I hope you have enjoyed Maria’s posts on recitation in a Charlotte Mason education – That They Might Delight in Knowing and Ruminating on Recitation. In our conversations on the topic, I told her about how important I thought recitation is and about how many times I have heard my grown children pull out a line or two from things they recited many, many years ago. About how I’ve seen those lines comfort them in distressing times or make them laugh during light-hearted occasions. But I do have one regret. I wish that I had kept better records. Such a simple thing, yet in the busyness of the day-to-day schooling, most of the time I left the keeping of that information to them and I didn’t oversee it. Yes, their recitation pieces are now in their hearts yet many have been forgotten. Yes, there are those that are recorded in their copywork as well as in my homeschool records but much has been lost over the years.
I asked Maria if she would put together a simple yet helpful sheet of guidelines for recitation and then a log for each student so that mothers could have a clear way to keep a record of those beautiful words. Besides, I do still have 2 students at home myself, teach a large group at TBG, and am always encouraging other moms in this living subject! Below you will find the recitation helps that she so graciously designed for me to share with you. Please don’t feel like you need to have every type of recitation going every term. I don’t think there was EVER a time when I did. Just let it be a guide and a reminder of the many varieties of this discipline and strive to maybe add a little more each year. I hope that this will be a convenient way for you to understand, schedule, and record all the wonderful words that your students will delight in. And please share any feedback you might have about the forms!
Teaching from peace,
Update note from Maria Bell:
As my study of the practice of recitation continues, it is my aim to represent the work of Miss Mason and her colleagues authentically and purposefully. In recent months, a closer look at more of the Programmes available for review has clarified that various formats were used in the selection and scheduling of recitation texts (e.g., a parable versus consecutive verses of Scripture, one hymn versus two or three, the use of holiday-specific hymns, one psalm versus two or more, a number of poems versus a specific number of lines of verse). In consideration of these findings, the newly revised guide presents term formats which aim to capture this variation in the Programmes.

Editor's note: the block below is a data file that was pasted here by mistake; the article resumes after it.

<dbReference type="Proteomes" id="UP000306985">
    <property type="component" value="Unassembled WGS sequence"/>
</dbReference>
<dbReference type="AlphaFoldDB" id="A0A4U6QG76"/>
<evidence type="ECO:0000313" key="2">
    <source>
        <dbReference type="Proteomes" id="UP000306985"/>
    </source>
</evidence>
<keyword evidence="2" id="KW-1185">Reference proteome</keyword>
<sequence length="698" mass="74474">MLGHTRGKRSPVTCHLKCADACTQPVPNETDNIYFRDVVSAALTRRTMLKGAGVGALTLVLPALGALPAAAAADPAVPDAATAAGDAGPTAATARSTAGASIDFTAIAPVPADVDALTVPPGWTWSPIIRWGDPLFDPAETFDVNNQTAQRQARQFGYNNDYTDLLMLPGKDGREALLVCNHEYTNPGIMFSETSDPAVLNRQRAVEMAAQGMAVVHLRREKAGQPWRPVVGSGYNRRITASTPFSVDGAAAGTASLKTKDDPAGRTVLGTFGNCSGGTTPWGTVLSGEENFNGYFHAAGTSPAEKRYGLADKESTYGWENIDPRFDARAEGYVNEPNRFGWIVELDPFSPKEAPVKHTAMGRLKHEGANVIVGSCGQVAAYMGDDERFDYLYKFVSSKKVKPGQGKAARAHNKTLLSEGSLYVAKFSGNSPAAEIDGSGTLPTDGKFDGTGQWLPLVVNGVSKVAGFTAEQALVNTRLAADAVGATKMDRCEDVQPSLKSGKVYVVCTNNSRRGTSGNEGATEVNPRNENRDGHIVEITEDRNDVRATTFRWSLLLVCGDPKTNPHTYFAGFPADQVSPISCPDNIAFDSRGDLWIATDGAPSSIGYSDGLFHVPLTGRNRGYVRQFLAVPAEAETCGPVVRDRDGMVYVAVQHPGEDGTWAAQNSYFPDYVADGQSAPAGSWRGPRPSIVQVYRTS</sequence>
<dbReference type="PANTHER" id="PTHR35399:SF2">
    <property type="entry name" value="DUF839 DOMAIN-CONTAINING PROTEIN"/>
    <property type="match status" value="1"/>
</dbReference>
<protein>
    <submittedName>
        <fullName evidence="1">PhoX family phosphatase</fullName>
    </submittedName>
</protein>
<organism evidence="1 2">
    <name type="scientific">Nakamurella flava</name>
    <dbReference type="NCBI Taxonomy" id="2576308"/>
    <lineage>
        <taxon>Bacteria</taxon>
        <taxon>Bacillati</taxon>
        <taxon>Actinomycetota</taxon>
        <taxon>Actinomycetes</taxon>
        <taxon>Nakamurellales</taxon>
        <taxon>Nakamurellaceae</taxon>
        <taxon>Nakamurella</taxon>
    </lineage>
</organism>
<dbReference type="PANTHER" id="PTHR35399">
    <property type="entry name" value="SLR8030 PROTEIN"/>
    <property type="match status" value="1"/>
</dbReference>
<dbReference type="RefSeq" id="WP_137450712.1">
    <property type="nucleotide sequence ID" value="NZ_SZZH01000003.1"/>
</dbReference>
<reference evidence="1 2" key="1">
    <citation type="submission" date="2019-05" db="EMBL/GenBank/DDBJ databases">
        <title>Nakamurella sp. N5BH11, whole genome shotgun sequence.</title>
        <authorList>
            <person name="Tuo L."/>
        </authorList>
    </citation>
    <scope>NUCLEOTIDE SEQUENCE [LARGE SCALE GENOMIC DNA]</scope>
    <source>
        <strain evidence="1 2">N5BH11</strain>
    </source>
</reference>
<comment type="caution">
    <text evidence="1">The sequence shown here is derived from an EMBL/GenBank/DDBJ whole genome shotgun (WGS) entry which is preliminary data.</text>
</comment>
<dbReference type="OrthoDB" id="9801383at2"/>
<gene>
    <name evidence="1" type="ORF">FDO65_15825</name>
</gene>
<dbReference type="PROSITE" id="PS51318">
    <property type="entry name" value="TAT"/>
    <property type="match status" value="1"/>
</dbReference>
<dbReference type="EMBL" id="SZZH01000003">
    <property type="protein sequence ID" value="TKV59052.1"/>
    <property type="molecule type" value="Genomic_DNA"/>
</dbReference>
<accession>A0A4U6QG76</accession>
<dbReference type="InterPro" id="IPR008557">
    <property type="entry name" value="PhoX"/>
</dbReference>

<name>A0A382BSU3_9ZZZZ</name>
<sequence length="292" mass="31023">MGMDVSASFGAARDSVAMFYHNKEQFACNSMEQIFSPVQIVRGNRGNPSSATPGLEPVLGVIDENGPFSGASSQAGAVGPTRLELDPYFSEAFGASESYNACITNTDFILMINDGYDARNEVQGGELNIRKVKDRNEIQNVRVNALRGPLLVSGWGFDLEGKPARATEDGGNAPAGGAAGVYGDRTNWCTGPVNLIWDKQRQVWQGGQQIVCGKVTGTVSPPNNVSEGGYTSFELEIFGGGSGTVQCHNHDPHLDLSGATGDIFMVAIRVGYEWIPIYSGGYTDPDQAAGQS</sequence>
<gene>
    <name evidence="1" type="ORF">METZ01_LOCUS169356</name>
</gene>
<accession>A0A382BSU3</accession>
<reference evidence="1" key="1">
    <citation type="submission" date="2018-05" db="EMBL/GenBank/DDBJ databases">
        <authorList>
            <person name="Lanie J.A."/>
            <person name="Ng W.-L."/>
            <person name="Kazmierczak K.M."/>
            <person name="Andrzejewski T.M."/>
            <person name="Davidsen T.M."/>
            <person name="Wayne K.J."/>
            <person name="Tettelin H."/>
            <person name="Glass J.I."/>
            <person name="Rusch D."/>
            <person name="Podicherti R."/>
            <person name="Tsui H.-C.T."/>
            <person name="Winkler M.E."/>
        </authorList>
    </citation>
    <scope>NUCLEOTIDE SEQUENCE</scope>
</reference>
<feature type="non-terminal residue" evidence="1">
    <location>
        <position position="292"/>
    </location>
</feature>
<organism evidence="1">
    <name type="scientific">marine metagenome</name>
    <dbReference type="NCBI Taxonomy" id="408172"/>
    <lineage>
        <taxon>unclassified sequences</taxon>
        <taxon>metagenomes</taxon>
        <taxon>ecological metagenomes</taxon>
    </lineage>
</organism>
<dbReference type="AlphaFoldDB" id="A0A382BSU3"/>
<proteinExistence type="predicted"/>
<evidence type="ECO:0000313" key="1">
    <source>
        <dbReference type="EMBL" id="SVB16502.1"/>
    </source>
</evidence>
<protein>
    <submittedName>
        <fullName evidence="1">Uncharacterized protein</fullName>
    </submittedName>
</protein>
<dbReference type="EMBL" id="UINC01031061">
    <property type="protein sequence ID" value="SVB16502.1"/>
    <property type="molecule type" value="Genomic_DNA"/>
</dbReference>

Of special note:
– The guide for Forms V-VI leaves much to the discretion of the teacher. While exam
questions for these forms suggest certain texts would have been recited during the
term, the content of the Programmes does not specify; thus, I have not drawn
further conclusions but simply left these areas to your discretion.
– Beginning in Form 3 and noted in Forms 4, 5, and 6, the Programmes indicate
students were reading poetry in their foreign language studies with an instruction
to “learn” one or more. It is not clear whether these foreign language poems were
included in formal recitation work.
– While there is evidence of Euclid propositions being recited during number lessons
in the upper forms, there is no evidence that these were recited during a formal
repetition lesson as part of the recitation curriculum. In consideration of these facts,
Euclid has been removed from the guidelines for Forms 5-6. I would like to
thank Richele Baburina for fruitful conversation to this end.
Finally, it cannot be emphasized enough that recitation is rooted in principles, not a system.
In all of our work, Miss Mason’s caution from Volume 6 is especially fitting for recitation:
“Every enthusiastic teacher knows that he is obeying the precept—‘feed my lambs’—feed
with all those things which are good and wholesome for the spirit of a man; and before all
and including all, with the knowledge of God,” (246).